Bringing the text to life in the Monteverdi 450 project
In his introduction to the recently released recording of Monteverdi’s ‘Il ritorno di Ulisse in patria’, Sir John Eliot Gardiner discusses the work of Melofonetica Founder Matteo Dalle Fratte on the Italian diction in the award-winning Monteverdi 450 project.
The poignant and vivid new recording of Il ritorno di Ulisse in patria, performed by the Monteverdi Choir & Orchestra and English Baroque Soloists and conducted by Gardiner, was recorded as part of last year’s Monteverdi 450 trilogy project. The acclaimed project saw Gardiner conduct a world-class cast of singers in their performances of L’Orfeo, Il ritorno d’Ulisse in patria and L’incoronazione di Poppea, in locations around the world. Matteo was honoured to work closely with Gardiner as Italian Coach on the project, and as part of his introduction to the new recording, Gardiner provides fascinating insight into Matteo’s work on the text and how this enhanced expression in the three Monteverdi works:
“Our language coach, Matteo Dalle Fratte, went to great lengths to point out to the cast the mesmerising beauty of sung Italian when consonants are projected percussively and expressively in counterpoint to the smooth legato flow of the vowels. This applies not just to double consonants but to comma punctuation, agogic accents, word repetitions and exclamations. Only once the technique has been fully mastered by the singer-actors (as opposed to the dreaded ‘singerese’ – the disease of so many opera singers), can this produce a frisson in the way words will be received by the listener; but it also enhances the expressive vocabulary of Monteverdi’s word-setting and his cunning way of imitating the accents of speech. The slight anticipation of the incoming consonant and a minuscule delay before the vowel mirrors the thought processes of the narration. To me this is analogous to the ways Monteverdi uses both rhythm and counterpoint. In his operas Monteverdi habitually uses an alternation of duple and triple metre against an implied tactus (a regular unvarying beat). That is where the rhythmic frisson originates.”*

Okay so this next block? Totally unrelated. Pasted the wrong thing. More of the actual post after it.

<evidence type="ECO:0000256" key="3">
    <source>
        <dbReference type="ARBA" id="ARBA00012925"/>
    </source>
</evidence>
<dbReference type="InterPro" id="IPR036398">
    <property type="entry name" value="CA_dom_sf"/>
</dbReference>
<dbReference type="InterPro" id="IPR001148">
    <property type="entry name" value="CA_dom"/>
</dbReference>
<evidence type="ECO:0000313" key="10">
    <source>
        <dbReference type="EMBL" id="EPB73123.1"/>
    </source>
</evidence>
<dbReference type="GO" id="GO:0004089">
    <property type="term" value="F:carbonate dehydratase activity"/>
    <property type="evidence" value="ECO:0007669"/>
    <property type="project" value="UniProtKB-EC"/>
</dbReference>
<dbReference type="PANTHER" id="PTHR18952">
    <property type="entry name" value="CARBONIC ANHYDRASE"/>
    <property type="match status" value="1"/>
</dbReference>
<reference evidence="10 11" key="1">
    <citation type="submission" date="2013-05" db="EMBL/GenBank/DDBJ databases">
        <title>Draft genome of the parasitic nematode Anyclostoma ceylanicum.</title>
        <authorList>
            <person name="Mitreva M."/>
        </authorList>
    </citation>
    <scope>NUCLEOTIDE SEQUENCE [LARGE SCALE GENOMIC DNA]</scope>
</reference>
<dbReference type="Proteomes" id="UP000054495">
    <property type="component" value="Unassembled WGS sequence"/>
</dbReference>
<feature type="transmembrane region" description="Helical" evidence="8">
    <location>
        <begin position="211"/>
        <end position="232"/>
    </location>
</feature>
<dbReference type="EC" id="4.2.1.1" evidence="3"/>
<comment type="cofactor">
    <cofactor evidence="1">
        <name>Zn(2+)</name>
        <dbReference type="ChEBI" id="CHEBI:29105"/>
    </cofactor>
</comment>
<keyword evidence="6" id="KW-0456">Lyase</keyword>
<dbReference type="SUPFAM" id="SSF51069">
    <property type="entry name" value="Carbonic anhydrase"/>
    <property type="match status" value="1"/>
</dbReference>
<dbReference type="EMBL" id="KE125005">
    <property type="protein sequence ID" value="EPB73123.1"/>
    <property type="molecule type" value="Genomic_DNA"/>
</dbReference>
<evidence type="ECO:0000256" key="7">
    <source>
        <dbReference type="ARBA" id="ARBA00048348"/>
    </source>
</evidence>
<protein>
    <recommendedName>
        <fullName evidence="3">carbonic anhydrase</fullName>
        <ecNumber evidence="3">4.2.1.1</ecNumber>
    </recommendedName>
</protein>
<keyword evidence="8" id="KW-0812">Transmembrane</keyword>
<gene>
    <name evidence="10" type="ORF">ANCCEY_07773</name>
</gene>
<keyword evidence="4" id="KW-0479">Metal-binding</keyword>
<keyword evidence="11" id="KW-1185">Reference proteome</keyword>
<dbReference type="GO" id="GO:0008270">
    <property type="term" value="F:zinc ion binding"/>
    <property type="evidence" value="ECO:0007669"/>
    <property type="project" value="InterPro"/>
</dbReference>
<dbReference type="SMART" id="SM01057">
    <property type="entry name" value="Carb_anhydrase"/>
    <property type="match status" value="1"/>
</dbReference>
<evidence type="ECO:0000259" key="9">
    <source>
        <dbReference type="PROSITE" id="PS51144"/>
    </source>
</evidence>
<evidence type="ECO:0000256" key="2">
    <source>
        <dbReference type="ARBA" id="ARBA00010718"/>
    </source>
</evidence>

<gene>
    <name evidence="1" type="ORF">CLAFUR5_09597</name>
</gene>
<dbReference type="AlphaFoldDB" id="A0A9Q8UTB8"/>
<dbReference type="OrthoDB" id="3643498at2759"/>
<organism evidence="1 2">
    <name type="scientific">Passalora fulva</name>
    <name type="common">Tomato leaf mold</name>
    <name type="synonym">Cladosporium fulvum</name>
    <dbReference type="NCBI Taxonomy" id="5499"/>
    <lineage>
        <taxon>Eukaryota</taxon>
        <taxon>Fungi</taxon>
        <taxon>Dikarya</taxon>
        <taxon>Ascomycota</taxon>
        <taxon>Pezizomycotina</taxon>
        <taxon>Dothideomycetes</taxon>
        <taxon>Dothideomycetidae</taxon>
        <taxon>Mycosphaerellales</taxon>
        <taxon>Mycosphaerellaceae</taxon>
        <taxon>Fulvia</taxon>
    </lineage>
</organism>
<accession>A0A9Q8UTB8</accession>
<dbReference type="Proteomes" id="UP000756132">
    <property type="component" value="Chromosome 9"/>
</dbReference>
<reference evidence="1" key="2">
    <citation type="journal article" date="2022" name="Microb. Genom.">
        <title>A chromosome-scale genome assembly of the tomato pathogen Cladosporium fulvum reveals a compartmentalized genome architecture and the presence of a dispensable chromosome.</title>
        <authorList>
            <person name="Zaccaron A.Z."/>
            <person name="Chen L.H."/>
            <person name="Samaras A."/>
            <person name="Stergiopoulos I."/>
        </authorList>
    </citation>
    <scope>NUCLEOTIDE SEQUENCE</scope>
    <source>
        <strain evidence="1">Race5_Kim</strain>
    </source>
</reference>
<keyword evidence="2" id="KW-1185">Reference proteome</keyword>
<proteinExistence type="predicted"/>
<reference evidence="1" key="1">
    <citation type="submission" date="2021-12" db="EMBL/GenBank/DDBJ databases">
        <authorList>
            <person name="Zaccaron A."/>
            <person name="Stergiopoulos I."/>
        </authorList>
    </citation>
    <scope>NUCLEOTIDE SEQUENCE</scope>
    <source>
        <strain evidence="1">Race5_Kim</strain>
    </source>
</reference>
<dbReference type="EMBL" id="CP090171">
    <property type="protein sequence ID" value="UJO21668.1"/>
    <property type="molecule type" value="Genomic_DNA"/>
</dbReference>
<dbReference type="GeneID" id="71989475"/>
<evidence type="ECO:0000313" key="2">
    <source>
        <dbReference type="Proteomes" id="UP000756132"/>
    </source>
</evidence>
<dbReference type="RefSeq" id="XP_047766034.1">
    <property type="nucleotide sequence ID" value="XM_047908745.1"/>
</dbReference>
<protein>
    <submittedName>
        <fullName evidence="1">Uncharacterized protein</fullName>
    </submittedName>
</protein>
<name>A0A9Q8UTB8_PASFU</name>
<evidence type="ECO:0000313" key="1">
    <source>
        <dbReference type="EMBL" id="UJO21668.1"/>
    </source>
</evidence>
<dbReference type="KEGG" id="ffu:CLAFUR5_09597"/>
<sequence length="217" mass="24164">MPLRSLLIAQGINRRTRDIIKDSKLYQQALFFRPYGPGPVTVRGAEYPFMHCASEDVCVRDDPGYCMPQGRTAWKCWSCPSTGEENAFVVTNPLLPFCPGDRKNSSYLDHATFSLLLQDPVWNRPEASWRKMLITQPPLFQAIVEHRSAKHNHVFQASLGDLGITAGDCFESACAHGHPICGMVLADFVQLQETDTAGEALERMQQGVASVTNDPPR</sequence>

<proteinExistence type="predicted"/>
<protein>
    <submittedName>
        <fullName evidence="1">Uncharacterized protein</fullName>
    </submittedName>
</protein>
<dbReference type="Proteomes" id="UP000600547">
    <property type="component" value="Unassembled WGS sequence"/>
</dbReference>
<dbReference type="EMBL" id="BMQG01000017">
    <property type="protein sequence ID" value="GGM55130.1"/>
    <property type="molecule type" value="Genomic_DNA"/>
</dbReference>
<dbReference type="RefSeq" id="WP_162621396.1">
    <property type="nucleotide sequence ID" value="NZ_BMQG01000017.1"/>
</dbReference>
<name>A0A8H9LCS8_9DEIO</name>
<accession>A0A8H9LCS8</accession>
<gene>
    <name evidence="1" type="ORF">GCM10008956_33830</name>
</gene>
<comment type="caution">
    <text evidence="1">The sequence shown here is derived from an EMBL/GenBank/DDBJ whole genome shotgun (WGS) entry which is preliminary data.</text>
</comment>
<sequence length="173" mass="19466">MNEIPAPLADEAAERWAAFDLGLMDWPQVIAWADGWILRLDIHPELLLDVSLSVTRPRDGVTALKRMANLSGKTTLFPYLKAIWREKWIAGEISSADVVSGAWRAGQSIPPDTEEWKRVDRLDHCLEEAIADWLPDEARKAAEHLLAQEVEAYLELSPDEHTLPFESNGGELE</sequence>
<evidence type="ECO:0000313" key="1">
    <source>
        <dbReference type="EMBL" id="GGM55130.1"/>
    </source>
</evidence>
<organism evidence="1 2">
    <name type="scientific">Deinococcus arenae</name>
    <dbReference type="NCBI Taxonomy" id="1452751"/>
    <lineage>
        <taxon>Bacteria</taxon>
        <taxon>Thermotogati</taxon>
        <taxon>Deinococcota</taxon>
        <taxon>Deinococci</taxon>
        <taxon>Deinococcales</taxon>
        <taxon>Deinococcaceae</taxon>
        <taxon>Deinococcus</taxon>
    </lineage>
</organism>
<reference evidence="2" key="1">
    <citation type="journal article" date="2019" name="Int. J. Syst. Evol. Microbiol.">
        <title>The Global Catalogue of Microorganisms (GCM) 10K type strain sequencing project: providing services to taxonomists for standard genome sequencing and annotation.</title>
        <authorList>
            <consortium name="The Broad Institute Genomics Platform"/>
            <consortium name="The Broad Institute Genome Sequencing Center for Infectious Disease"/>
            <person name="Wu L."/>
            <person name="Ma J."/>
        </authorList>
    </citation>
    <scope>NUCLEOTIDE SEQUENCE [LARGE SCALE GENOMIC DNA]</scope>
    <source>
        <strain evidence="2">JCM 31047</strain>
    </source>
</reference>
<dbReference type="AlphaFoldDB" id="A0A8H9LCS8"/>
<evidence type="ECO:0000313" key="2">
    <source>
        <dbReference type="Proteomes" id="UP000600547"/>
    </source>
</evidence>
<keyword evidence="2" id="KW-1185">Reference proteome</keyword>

* Gardiner, John Eliot. 2018. ‘The Return of Ulysses to his Homeland’, sleeve note for Monteverdi, Il ritorno d’Ulisse in patria, Monteverdi Choir and English Baroque Soloists, cond. by John Eliot Gardiner (Monteverdi Productions, SDG730, 2018), 6–11
It is thanks in large measure to the insights of language coach Matteo Dalle Fratte that this performance is every bit as vivid (in many respects more so) as any DVD production might be.
Europadisc review, October 2018
Reflecting on the project, Matteo comments, “It was a privilege to work with such talented artists and the inspirational Sir John Eliot Gardiner on the Monteverdi trilogy. The detail of the sung Italian was given a huge amount of importance and focus by everyone involved. My work on this project showed me just how powerful great diction in Italian opera can be, ensuring that all the emotions of the text are truly delivered with impact in a performance space – and fulfilling Monteverdi’s own vision that opera should stir the emotions.”
We highly recommend listening to the new recording of Il ritorno di Ulisse in patria to enjoy both the excellent sung Italian and an opera that, despite being composed almost four centuries ago, remains musically and dramatically so powerful today. Visit the Monteverdi Choir & Orchestras website to find out more.
Image above: the final bow and live recording at one of the ‘Il ritorno di Ulisse’ performances at the National Forum of Music in Wrocław, Poland, September 2017.